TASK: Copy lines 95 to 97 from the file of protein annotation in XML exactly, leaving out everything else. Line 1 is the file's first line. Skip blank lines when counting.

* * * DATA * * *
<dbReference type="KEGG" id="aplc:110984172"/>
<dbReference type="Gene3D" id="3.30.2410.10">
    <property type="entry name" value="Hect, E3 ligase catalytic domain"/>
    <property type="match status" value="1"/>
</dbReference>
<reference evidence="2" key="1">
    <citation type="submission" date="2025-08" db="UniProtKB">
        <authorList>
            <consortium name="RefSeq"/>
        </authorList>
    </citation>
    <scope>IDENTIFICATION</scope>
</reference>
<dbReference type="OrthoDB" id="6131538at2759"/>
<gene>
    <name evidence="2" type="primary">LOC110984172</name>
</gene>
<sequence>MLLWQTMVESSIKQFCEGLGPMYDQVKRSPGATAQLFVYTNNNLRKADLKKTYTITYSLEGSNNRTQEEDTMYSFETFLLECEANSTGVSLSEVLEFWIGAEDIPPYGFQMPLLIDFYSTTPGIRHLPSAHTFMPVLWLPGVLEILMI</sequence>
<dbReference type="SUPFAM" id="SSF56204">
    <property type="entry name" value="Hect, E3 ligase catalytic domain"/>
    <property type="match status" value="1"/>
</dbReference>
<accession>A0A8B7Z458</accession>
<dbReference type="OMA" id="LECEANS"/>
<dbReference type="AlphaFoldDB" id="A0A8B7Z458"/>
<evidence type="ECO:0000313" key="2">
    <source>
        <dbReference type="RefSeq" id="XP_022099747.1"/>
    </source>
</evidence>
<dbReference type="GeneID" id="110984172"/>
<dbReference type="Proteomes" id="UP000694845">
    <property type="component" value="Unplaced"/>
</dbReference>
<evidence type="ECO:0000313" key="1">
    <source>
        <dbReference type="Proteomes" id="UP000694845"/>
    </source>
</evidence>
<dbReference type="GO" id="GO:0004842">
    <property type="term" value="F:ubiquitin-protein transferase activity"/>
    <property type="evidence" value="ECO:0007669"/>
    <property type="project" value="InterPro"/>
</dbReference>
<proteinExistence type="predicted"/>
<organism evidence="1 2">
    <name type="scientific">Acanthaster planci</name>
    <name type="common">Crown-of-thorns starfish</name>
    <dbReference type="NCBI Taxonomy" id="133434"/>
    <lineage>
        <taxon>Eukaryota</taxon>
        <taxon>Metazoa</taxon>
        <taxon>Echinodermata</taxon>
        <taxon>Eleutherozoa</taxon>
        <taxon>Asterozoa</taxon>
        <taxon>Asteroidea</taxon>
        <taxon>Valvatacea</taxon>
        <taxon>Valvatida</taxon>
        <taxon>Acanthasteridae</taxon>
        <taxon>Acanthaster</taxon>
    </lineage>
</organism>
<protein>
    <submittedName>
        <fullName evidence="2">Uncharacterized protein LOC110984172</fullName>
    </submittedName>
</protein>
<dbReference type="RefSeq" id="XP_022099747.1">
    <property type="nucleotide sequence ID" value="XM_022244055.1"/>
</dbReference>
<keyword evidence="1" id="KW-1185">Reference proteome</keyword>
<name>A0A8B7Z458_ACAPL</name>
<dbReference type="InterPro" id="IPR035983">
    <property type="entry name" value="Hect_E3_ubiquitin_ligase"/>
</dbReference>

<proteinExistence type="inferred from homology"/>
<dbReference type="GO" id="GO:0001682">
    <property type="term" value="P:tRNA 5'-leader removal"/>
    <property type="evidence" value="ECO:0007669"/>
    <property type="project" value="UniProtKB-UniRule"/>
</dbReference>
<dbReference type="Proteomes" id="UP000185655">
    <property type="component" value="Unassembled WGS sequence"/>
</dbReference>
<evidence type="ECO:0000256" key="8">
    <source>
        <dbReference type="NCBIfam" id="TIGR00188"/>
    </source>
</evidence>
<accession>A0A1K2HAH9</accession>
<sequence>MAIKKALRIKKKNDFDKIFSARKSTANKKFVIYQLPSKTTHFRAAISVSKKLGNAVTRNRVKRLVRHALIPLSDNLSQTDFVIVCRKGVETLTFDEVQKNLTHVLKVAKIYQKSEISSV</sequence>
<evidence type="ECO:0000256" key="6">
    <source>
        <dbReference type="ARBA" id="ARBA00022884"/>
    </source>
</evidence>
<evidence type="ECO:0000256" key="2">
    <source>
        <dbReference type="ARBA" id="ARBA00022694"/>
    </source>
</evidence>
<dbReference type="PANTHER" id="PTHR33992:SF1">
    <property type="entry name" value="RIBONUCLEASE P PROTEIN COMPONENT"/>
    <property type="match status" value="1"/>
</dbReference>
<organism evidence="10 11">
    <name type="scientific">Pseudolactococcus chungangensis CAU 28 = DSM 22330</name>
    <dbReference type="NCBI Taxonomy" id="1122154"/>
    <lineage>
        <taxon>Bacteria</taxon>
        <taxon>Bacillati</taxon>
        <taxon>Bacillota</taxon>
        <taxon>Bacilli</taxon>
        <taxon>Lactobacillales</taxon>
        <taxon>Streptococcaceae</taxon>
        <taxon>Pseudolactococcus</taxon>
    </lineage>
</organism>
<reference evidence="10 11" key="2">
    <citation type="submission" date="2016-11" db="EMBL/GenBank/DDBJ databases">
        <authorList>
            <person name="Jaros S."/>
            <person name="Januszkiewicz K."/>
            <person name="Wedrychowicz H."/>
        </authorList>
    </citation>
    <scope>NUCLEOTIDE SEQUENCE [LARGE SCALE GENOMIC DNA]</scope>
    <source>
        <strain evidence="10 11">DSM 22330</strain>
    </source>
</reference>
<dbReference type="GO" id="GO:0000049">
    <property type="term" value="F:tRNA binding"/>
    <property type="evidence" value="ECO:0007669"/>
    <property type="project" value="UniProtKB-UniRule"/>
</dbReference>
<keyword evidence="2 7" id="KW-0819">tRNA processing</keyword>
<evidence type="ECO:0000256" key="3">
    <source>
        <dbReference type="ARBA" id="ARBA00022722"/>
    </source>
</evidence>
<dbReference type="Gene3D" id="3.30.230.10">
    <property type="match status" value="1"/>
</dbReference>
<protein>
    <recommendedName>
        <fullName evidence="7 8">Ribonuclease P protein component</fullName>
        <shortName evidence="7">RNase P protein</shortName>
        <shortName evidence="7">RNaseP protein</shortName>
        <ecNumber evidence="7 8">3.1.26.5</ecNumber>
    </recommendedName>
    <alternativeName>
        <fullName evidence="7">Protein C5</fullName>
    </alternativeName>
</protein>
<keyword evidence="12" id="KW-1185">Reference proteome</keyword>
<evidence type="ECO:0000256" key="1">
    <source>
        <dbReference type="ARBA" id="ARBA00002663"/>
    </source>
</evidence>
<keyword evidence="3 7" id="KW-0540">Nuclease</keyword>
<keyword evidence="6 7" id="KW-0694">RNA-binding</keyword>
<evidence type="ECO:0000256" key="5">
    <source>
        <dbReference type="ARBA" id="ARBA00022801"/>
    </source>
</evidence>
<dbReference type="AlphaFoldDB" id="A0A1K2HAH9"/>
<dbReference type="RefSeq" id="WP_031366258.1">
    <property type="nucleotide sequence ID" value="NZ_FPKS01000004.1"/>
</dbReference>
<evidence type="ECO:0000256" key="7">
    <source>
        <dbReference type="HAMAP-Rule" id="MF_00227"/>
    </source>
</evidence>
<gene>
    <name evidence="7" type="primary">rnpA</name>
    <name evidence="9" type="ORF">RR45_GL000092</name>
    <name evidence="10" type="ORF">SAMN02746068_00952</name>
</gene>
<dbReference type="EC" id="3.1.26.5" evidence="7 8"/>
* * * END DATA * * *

    </source>
</evidence>
<evidence type="ECO:0000256" key="2">